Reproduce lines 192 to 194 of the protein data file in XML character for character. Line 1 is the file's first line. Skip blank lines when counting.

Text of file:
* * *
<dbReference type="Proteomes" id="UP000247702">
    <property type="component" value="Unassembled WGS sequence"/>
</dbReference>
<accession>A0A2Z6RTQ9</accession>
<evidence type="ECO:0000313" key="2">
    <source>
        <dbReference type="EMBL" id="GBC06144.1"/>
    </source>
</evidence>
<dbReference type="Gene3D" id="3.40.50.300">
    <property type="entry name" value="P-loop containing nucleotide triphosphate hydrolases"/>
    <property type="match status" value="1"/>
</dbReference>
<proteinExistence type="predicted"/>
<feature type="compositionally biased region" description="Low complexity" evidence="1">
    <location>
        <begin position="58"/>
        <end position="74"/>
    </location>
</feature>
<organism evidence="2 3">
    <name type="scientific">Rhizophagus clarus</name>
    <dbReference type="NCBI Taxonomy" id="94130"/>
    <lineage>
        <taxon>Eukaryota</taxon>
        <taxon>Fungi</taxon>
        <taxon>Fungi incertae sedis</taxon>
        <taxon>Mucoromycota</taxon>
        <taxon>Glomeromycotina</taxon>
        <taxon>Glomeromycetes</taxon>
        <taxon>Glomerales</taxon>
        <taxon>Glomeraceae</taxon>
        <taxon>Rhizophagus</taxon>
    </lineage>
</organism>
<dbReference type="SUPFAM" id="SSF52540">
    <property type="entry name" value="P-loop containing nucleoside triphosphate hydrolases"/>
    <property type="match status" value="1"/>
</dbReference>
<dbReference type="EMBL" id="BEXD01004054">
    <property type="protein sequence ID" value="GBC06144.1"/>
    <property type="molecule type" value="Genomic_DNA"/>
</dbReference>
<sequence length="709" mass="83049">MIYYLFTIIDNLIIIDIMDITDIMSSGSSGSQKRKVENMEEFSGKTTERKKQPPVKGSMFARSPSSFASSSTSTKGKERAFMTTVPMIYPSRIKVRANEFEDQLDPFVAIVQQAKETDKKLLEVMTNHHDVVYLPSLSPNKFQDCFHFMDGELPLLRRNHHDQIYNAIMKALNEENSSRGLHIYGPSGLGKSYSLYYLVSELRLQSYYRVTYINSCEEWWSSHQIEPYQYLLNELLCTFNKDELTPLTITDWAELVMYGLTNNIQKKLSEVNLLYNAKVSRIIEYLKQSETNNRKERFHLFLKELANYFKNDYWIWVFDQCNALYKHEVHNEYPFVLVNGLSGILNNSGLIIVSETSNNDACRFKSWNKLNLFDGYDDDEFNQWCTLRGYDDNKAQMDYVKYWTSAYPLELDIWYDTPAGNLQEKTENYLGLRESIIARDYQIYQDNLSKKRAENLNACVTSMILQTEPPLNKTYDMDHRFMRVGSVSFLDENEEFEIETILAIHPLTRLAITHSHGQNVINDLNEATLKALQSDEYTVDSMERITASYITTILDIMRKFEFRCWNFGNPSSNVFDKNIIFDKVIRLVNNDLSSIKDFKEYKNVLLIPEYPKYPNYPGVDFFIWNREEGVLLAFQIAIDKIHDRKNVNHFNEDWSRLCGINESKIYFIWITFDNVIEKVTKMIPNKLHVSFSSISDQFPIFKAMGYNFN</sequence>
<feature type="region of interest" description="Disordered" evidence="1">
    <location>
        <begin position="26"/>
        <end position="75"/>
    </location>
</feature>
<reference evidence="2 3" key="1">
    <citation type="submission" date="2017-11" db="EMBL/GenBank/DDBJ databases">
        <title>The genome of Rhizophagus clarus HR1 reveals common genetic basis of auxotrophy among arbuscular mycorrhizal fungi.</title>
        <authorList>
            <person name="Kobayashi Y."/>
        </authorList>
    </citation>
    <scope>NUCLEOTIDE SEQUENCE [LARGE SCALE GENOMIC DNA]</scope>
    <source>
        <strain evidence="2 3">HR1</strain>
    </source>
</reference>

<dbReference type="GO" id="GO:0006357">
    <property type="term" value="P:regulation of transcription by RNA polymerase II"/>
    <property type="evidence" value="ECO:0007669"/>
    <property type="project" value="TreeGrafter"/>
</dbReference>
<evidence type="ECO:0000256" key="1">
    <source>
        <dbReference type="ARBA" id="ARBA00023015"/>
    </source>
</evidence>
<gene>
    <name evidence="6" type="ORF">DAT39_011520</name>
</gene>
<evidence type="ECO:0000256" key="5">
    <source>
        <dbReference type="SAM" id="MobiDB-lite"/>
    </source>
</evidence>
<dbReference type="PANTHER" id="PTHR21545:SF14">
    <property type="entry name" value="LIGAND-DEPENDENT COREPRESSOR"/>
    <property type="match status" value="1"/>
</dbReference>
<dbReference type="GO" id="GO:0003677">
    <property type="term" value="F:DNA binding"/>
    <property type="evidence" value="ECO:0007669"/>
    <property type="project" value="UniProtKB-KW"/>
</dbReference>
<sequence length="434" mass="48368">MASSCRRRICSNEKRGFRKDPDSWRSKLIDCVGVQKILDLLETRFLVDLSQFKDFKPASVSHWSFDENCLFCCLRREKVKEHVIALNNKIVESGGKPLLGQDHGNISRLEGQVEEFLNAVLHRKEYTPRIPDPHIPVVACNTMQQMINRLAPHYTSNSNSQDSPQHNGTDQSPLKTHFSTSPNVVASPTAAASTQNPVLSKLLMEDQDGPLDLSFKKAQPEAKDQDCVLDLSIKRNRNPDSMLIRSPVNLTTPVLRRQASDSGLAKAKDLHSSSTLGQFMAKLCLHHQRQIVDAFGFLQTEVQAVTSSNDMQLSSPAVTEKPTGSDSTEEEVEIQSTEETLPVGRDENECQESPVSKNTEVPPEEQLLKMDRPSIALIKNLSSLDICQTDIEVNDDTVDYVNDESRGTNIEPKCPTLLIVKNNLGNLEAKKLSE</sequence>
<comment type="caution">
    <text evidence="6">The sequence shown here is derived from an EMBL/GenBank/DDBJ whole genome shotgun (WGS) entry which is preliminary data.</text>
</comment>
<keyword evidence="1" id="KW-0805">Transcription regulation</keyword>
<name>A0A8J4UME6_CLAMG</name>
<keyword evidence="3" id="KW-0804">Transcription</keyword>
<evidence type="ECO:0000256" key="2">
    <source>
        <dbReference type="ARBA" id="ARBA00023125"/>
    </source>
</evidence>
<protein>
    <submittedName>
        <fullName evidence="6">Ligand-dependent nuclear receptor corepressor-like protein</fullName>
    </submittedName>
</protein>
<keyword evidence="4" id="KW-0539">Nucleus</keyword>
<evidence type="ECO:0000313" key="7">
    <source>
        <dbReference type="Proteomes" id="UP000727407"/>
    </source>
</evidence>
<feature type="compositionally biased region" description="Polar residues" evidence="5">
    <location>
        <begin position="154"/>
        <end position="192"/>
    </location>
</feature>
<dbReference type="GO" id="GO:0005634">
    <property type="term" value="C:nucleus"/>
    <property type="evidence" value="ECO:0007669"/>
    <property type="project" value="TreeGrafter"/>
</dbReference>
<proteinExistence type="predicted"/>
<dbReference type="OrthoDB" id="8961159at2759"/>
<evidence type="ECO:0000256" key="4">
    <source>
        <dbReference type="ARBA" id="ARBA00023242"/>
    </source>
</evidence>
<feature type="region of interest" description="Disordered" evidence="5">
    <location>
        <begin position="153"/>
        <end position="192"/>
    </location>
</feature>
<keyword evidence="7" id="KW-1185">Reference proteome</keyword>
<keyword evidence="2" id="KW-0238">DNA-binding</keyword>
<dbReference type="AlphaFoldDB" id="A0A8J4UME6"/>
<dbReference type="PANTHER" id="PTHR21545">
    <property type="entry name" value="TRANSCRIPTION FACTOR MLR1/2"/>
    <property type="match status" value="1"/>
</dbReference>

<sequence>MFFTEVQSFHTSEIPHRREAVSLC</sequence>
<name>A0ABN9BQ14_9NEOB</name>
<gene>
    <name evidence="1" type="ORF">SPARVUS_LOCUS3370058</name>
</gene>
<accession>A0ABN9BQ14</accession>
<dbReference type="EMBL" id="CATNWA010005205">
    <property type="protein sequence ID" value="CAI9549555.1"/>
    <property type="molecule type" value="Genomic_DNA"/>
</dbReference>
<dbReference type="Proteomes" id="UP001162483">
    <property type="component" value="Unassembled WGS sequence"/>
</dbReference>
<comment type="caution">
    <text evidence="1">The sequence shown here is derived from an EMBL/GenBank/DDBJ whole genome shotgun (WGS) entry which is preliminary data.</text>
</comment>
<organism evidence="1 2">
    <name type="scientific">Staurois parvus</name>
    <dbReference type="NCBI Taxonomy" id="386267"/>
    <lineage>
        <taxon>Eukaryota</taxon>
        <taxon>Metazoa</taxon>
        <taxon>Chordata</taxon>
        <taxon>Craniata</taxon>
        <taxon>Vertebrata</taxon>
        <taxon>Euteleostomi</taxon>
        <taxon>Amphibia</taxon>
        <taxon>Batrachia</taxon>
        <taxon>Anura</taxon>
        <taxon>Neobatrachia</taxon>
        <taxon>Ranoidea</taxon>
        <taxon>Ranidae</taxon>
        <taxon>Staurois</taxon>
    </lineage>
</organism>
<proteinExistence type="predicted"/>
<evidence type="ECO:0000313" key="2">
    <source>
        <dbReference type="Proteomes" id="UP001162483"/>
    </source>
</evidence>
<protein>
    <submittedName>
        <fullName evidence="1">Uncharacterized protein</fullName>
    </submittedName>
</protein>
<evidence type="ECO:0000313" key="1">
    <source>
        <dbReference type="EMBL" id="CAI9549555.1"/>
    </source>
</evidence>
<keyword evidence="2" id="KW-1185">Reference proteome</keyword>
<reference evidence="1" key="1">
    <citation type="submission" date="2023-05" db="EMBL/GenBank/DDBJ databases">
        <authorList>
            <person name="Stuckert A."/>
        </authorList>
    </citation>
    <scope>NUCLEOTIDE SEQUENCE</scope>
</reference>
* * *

        <dbReference type="EMBL" id="CAI9549555.1"/>
    </source>
</evidence>